August 15, 2020

Are parents liable in teen drunk driving case?

In Janet Bell, Indv., etc., v. Jeffrey Hutsell et al. , No. 110724A, the court determined that a Lake County couple are not legally liable for the alcohol-related death of their son’s friend. The mother of the deceased teen brought a lawsuit against the Lake County parents (“defendants”) claiming that they voluntarily undertook the duty to monitor minors and should have made sure the minors were not drinking.  The complaint alleges that the defendants witnessed underage drinking and they did nothing to stop it.  The teenager died in 2006 of a car crash on his way home from the defendant’s home.  The mother also alleged a violation of two statutes: the Liquor Control Act and the Drug of Alcohol Impaired Minor Responsibility Act.

The defendants filed motions to dismiss because there is no social host liability, therefore no voluntary undertaking. Lake County Circuit Court dismissed the case, and the appellate court affirmed the decisions on the alcohol-related acts, but reversed on the voluntary undertaking counts.  The Illinois Supreme Court aligned with the Circuit Court because it appears they are hesitant to extend voluntary undertaking law, specifically the social-host liability rule.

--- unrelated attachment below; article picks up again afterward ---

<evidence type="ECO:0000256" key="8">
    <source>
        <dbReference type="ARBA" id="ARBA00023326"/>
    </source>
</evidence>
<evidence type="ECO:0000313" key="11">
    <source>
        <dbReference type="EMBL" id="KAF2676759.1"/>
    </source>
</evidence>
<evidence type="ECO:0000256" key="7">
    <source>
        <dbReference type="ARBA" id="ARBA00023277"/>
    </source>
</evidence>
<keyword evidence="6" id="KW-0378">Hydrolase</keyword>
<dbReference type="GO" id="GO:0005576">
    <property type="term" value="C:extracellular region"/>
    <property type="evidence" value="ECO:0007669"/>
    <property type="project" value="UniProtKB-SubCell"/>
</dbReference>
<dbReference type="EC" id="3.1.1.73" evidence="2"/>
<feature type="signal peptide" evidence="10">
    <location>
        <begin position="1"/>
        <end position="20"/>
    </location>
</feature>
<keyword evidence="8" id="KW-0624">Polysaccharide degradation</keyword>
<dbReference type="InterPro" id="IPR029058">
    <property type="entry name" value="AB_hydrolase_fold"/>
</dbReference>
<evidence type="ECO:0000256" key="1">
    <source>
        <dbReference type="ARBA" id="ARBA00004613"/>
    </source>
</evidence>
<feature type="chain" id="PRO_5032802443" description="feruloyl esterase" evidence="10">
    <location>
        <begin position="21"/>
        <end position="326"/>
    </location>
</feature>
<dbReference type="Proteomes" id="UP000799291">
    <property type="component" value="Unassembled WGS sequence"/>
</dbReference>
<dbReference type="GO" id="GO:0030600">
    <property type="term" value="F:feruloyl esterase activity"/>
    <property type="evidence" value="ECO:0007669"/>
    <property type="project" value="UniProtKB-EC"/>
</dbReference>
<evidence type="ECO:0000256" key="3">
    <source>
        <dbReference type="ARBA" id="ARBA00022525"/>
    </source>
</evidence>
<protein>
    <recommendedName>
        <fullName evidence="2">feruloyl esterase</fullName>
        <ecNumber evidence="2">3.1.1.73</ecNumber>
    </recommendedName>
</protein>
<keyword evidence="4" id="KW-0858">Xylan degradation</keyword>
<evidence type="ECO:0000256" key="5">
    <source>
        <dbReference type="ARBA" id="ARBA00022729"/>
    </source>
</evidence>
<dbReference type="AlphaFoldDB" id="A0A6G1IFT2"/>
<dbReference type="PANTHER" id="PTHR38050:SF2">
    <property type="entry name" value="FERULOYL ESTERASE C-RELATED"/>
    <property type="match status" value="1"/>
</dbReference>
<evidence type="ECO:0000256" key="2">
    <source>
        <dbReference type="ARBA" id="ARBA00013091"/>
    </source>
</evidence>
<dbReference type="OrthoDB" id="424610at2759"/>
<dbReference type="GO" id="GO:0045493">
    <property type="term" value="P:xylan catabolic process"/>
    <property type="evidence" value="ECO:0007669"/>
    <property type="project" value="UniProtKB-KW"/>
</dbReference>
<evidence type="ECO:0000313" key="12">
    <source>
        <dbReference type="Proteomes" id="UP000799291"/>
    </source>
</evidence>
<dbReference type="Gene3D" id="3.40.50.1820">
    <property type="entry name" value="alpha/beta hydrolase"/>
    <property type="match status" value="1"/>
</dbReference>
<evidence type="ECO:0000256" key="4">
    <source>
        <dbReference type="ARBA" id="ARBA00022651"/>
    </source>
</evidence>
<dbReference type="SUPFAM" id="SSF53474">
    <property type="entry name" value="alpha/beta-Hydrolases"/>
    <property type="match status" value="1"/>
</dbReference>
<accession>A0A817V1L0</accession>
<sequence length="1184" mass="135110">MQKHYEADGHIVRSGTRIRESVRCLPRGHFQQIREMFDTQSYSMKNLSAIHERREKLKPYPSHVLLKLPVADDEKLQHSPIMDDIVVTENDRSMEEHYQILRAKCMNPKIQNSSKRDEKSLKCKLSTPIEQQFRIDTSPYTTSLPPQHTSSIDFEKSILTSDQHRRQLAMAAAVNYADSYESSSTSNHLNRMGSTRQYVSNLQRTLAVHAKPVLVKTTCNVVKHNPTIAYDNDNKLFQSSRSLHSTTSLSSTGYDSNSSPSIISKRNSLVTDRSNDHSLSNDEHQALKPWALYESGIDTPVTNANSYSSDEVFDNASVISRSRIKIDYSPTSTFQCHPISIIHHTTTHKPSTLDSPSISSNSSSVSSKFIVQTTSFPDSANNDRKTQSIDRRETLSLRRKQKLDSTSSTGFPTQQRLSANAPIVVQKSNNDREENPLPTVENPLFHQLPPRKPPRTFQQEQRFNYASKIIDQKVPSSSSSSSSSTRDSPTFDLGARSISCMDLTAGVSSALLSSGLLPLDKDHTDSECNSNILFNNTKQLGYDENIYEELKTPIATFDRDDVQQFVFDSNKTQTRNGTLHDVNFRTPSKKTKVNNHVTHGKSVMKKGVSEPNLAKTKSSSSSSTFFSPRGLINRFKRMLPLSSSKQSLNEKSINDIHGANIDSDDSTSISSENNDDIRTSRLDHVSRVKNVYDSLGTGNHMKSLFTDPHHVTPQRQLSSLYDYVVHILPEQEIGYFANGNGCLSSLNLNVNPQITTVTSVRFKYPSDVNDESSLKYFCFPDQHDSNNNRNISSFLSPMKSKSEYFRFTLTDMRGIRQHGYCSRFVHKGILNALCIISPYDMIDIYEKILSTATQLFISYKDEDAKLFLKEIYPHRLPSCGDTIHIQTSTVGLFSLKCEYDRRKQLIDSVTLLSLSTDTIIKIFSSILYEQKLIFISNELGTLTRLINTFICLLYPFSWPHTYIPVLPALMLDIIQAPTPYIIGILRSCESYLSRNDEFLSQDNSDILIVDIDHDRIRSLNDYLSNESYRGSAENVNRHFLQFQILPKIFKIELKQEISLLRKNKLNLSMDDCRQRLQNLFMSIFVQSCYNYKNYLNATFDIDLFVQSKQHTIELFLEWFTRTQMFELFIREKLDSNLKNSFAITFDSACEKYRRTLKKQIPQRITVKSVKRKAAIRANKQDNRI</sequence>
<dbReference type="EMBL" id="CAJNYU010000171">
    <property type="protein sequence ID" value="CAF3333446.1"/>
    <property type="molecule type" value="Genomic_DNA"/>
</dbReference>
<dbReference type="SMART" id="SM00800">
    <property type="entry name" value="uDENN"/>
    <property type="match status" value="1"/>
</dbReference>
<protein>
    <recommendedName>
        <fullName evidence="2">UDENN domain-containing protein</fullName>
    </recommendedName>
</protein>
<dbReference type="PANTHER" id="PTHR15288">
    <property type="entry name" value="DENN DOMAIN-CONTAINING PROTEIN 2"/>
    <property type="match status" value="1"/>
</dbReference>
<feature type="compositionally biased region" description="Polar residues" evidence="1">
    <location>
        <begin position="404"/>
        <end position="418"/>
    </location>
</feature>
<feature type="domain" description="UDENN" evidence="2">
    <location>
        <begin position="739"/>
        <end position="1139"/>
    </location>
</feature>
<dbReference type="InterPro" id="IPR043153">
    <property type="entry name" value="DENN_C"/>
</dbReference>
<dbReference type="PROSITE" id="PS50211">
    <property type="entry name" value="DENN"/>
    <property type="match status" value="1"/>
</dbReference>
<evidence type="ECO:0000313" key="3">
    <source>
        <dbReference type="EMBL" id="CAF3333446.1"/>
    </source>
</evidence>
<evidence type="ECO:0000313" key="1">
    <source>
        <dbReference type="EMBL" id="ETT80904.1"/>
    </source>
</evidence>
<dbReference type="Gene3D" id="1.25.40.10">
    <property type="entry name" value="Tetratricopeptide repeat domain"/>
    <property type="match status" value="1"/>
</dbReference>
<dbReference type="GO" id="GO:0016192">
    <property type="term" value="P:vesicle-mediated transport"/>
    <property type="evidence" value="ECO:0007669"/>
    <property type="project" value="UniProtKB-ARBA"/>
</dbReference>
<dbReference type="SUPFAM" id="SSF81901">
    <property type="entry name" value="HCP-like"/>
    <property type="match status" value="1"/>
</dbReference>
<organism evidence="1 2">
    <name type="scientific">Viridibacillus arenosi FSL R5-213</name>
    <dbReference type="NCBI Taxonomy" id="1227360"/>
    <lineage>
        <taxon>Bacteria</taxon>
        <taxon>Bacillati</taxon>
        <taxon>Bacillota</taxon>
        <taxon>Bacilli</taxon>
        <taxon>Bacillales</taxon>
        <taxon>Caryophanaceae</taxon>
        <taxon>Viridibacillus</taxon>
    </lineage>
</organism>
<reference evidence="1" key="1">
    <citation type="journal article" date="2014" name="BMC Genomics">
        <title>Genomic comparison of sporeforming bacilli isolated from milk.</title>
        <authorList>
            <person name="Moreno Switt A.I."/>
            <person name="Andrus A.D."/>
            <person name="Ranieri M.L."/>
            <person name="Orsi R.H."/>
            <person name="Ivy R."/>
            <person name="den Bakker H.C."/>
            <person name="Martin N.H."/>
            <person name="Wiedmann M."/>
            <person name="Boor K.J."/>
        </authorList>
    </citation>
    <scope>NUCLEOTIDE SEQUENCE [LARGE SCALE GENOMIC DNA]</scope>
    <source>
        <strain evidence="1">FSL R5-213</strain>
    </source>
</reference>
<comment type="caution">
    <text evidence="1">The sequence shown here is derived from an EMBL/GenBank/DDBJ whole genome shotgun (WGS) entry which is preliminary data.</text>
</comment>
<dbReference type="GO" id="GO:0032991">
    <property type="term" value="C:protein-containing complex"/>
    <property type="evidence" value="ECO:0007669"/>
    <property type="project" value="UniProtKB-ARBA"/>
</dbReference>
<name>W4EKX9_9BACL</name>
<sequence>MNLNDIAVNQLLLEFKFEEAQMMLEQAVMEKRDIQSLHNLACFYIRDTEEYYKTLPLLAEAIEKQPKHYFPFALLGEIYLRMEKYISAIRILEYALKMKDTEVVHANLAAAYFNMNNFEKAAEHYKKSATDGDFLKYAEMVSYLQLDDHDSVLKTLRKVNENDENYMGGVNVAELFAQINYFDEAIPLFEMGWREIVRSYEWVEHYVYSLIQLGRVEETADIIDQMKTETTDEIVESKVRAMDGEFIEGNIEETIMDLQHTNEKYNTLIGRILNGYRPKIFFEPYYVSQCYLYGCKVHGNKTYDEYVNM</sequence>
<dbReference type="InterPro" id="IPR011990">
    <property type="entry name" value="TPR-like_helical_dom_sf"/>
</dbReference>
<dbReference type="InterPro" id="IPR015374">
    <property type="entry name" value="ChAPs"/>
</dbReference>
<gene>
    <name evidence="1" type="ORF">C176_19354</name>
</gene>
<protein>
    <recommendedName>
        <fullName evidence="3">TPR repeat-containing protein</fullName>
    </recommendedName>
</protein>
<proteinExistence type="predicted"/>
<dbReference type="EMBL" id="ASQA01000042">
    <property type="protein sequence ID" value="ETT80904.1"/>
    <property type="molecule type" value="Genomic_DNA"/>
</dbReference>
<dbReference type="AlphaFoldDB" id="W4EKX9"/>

The court examined Section 323 and 324A of the Restatement (second) of Torts to examine the scope of the duty. The court stated:  “[a]lthough the cited sections of the Restatement of Torts do not address a situation like this, where there is a narrowly disseminated statement of intent to engage in a course of conduct, … comments to Section 323 of the Restatement (Second) of Torts do address circumstances under which a mere promise, without entering upon performance, might qualify as sufficient undertaking within the rule state in that section.”

Further, the court said, “[a]t most, the allegations of plaintiff’s complaint suggest that defendants failed to follow through on an expressed intent to act that might have protected the teenager — who was legally underage for the consumption of alcohol, but an adult for most other purposes — against his own volitional acts.  We conclude the allegations of plaintiff’s complaint are insufficient to state a legal duty and a basis for liability on the part of the defendants under either Section 323 or 324A of the Restatement.”

The court found the defendants had no duty to prohibit his consumption or possession and took no action to do so—it was a classic example of nonfeasance.

 

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